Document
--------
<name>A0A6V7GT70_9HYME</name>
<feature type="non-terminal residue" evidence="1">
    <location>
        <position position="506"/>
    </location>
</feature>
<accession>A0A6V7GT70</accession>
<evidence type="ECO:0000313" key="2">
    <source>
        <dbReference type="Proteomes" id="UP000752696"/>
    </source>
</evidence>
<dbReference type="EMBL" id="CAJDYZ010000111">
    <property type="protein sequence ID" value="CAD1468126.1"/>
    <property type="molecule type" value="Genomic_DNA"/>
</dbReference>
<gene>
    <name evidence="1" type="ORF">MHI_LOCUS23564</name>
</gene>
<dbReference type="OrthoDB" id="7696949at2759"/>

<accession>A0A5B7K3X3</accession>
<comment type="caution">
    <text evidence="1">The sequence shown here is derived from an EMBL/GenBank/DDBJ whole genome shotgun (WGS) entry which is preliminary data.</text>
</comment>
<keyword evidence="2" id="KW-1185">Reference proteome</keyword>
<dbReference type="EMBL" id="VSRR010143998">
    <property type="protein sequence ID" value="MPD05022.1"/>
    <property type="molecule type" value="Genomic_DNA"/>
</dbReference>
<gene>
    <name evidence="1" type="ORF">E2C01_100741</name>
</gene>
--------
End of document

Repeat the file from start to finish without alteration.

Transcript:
<name>A0A6V7GT70_9HYME</name>
<feature type="non-terminal residue" evidence="1">
    <location>
        <position position="506"/>
    </location>
</feature>
<accession>A0A6V7GT70</accession>
<evidence type="ECO:0000313" key="2">
    <source>
        <dbReference type="Proteomes" id="UP000752696"/>
    </source>
</evidence>
<dbReference type="EMBL" id="CAJDYZ010000111">
    <property type="protein sequence ID" value="CAD1468126.1"/>
    <property type="molecule type" value="Genomic_DNA"/>
</dbReference>
<gene>
    <name evidence="1" type="ORF">MHI_LOCUS23564</name>
</gene>
<dbReference type="OrthoDB" id="7696949at2759"/>

<accession>A0A5B7K3X3</accession>
<comment type="caution">
    <text evidence="1">The sequence shown here is derived from an EMBL/GenBank/DDBJ whole genome shotgun (WGS) entry which is preliminary data.</text>
</comment>
<keyword evidence="2" id="KW-1185">Reference proteome</keyword>
<dbReference type="EMBL" id="VSRR010143998">
    <property type="protein sequence ID" value="MPD05022.1"/>
    <property type="molecule type" value="Genomic_DNA"/>
</dbReference>
<gene>
    <name evidence="1" type="ORF">E2C01_100741</name>
</gene>